While two separate heating chambers 24 and 31 have been utilized in the instant apparatus, it will be readily appreciated by those skilled in the art that the number of heating chambers utilized is not critical. The purpose of the heating chambers is to preheat the longitudinal edge portion of the fabric to an elevated temperature prior to application of the molten hot melt adhesive to facilitate penetration of the adhesive into the fabric for effective bonding. If the fabric is not sufficiently preheated, the adhesive may cool and harden on the surface of the fabric without becoming adequately attached or bonded thereto and may thus result in a weak or inferior bond between the fabric layers. However, excessive preheating of the fabric may cause the adhesive to remain molten too long resulting in undesirable bleed-through of the adhesive to the visable surfaces of the fabric, or the adhesive may be absorbed in the interior of the fabric to the extent that insufficient adhesive remains on the fabric surface for bonding. Preferably, the fabric is heated to a temperature of not less than 260° F. below the application temperature of the hot melt adhesive, with the precise temperature differential depending upon a number of factors including fabric construction, speed of application, pressure applied to the hem, etc. While two separate heating chambers have been utilized in the illustrated apparatus for the purpose of preheating the fabric, it is contemplated that a single heating chamber could be suitably used in some applications or that more than two heating chambers may be necessary depending upon the temperature desired for the fabric and the particular configuration of the apparatus and path of travel of the fabric therethrough.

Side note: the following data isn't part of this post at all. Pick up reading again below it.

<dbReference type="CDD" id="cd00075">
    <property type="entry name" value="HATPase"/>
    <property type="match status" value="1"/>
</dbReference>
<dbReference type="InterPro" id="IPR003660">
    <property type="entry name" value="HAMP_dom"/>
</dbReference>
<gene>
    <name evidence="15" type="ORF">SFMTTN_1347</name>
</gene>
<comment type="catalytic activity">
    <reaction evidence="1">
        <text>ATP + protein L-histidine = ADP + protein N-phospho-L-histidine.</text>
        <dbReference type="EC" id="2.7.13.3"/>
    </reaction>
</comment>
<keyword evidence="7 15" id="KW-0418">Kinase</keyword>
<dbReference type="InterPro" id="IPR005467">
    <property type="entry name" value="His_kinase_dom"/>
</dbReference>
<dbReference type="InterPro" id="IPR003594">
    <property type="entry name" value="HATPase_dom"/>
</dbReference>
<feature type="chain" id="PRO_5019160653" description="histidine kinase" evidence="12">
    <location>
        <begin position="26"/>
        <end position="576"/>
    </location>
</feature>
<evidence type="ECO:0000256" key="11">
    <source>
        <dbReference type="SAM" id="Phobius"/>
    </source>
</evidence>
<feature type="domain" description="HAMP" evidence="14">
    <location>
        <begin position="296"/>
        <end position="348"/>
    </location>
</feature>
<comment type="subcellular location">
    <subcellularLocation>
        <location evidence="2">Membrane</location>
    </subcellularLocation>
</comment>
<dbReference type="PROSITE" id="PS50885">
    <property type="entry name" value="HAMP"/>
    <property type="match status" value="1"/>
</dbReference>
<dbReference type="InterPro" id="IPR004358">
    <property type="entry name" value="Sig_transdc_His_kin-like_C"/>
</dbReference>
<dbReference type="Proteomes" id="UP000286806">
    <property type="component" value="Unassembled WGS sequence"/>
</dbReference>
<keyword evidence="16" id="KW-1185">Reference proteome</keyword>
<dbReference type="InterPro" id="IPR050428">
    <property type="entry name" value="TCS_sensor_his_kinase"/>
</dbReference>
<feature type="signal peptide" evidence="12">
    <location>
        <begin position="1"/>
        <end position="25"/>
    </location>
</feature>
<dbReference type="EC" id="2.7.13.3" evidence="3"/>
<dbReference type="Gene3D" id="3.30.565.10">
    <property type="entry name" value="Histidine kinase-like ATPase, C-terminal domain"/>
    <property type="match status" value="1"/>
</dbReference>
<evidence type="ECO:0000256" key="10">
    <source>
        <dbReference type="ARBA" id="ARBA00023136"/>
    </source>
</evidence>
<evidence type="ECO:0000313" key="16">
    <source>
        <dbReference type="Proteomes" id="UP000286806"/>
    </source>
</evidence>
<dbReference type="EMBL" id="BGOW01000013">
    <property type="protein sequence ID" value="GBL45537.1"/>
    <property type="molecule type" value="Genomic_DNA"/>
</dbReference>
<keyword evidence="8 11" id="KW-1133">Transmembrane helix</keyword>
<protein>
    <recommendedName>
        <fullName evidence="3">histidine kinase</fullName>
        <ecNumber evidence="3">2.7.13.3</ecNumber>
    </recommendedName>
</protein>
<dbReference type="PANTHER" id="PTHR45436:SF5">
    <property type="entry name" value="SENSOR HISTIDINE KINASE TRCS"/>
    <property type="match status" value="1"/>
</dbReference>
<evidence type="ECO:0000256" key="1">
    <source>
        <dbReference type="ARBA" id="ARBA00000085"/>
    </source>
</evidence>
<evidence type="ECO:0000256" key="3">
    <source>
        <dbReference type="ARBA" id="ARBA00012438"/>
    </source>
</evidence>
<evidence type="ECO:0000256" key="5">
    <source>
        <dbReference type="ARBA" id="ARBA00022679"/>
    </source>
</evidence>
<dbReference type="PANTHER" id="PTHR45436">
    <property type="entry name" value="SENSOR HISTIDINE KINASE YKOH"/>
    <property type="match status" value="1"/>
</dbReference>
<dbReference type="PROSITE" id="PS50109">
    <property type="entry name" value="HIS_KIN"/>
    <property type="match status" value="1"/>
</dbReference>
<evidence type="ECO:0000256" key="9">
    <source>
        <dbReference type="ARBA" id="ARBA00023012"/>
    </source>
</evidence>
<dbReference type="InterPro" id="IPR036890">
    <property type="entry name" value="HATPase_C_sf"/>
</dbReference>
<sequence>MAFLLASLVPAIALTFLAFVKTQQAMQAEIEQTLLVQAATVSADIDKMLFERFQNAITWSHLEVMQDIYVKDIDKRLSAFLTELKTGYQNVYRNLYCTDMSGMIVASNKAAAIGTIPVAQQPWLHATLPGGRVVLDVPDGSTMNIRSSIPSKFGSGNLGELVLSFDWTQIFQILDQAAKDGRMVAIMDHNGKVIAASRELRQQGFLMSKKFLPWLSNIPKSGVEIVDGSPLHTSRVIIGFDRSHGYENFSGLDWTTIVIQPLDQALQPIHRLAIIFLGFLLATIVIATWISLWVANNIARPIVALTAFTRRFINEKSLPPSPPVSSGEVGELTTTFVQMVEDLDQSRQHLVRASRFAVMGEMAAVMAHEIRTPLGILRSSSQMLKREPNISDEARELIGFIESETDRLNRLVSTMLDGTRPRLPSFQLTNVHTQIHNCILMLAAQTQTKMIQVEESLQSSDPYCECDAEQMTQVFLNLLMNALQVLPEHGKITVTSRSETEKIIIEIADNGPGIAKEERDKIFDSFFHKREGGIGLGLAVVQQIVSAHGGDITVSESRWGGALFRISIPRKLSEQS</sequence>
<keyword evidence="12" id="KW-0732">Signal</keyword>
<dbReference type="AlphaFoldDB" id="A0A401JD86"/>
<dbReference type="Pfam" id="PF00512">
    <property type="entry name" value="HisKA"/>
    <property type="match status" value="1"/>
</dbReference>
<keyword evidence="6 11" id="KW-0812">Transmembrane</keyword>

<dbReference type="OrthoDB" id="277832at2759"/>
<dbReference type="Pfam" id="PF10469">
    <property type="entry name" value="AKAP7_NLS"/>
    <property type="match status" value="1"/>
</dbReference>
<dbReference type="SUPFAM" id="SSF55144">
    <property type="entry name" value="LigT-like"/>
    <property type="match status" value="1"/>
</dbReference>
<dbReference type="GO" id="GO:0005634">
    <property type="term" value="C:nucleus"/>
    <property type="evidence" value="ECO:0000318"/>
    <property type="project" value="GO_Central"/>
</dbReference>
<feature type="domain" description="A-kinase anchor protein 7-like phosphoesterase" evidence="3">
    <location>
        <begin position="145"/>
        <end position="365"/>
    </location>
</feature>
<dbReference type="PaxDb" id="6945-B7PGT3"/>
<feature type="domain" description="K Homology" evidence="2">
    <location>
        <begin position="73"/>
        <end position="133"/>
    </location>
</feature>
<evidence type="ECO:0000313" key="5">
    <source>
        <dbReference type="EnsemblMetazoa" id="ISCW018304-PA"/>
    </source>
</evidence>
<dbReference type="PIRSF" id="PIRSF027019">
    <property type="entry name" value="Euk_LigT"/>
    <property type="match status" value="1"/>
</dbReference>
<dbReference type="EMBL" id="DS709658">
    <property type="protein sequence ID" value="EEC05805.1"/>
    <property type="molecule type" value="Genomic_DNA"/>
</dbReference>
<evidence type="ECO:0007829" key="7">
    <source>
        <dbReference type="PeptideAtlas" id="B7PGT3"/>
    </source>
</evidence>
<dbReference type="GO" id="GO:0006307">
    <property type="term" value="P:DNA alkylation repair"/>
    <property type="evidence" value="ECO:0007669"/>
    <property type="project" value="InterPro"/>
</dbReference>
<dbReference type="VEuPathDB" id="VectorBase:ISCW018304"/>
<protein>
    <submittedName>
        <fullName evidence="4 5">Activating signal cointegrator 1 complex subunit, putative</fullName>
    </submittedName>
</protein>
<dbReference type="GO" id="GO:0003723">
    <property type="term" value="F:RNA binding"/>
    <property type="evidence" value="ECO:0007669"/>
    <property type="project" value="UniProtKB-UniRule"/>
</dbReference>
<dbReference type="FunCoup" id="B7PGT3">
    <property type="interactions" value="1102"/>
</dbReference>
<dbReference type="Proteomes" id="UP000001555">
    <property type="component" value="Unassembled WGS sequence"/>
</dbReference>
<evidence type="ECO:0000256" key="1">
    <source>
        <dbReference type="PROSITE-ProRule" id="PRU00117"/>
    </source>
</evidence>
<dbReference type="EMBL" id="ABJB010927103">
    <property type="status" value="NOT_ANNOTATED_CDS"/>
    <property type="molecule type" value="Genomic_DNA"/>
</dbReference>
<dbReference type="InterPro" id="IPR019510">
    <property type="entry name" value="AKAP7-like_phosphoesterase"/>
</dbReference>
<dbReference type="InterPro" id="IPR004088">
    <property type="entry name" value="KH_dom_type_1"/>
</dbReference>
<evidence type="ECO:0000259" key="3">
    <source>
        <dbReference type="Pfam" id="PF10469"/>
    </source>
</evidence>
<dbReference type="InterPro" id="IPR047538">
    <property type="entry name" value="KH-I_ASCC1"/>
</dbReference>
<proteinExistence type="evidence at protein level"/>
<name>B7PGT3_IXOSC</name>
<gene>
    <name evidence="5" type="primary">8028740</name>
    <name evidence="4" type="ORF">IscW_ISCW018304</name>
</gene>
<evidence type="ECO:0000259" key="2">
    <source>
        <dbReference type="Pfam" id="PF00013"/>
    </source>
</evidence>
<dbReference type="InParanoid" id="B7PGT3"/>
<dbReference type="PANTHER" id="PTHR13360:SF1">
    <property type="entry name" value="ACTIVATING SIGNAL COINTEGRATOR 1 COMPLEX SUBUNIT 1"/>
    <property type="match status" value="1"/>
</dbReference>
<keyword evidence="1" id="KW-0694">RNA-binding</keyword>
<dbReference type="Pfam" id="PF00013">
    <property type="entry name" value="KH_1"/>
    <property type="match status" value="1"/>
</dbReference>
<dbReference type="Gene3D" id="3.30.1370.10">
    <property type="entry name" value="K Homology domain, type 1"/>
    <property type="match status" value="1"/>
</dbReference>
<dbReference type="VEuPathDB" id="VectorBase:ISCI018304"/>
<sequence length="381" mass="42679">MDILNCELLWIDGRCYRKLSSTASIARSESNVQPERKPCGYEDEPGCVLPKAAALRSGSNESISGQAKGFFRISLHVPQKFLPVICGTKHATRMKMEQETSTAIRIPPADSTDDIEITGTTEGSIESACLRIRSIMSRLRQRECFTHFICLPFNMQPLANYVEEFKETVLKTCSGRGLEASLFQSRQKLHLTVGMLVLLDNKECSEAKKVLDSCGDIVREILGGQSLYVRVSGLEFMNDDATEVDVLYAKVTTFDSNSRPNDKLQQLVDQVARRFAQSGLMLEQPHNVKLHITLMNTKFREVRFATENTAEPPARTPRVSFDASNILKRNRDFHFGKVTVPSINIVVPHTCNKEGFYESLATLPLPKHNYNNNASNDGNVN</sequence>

Upon leaving the heating chamber 31, the longitudinal edge portion of the fabric is directed through a folding station, generally indicated by the reference character 40, where the fabric is folded upon itself into overlying fabric layers to define a longitudinal hem along the edge of the fabric. The folding station 40, as shown in more detail in FIG. 3, includes an elongate folding guide 41 or "trumpet" of known construction, and which is preferably made of a metallic sheet material and formed into a convoluted configuration to define an elongate guiding passageway for the advancing fabric. As the fabric passes through the folding guide 41 the fabric is guided into the desired folded configuration for the hem. As shown in FIG. 7, a folded hem formed of three fabric layers is produced by the folding guide 41, with the terminal edge portion or selvage 42 of the fabric being located interiorly of the three fabric layers to hide the raw edge or selvage and present a finished appearance to the hem. However, it will be appreciated that the present invention is also applicable for adhesively securing hems of other folded configurations.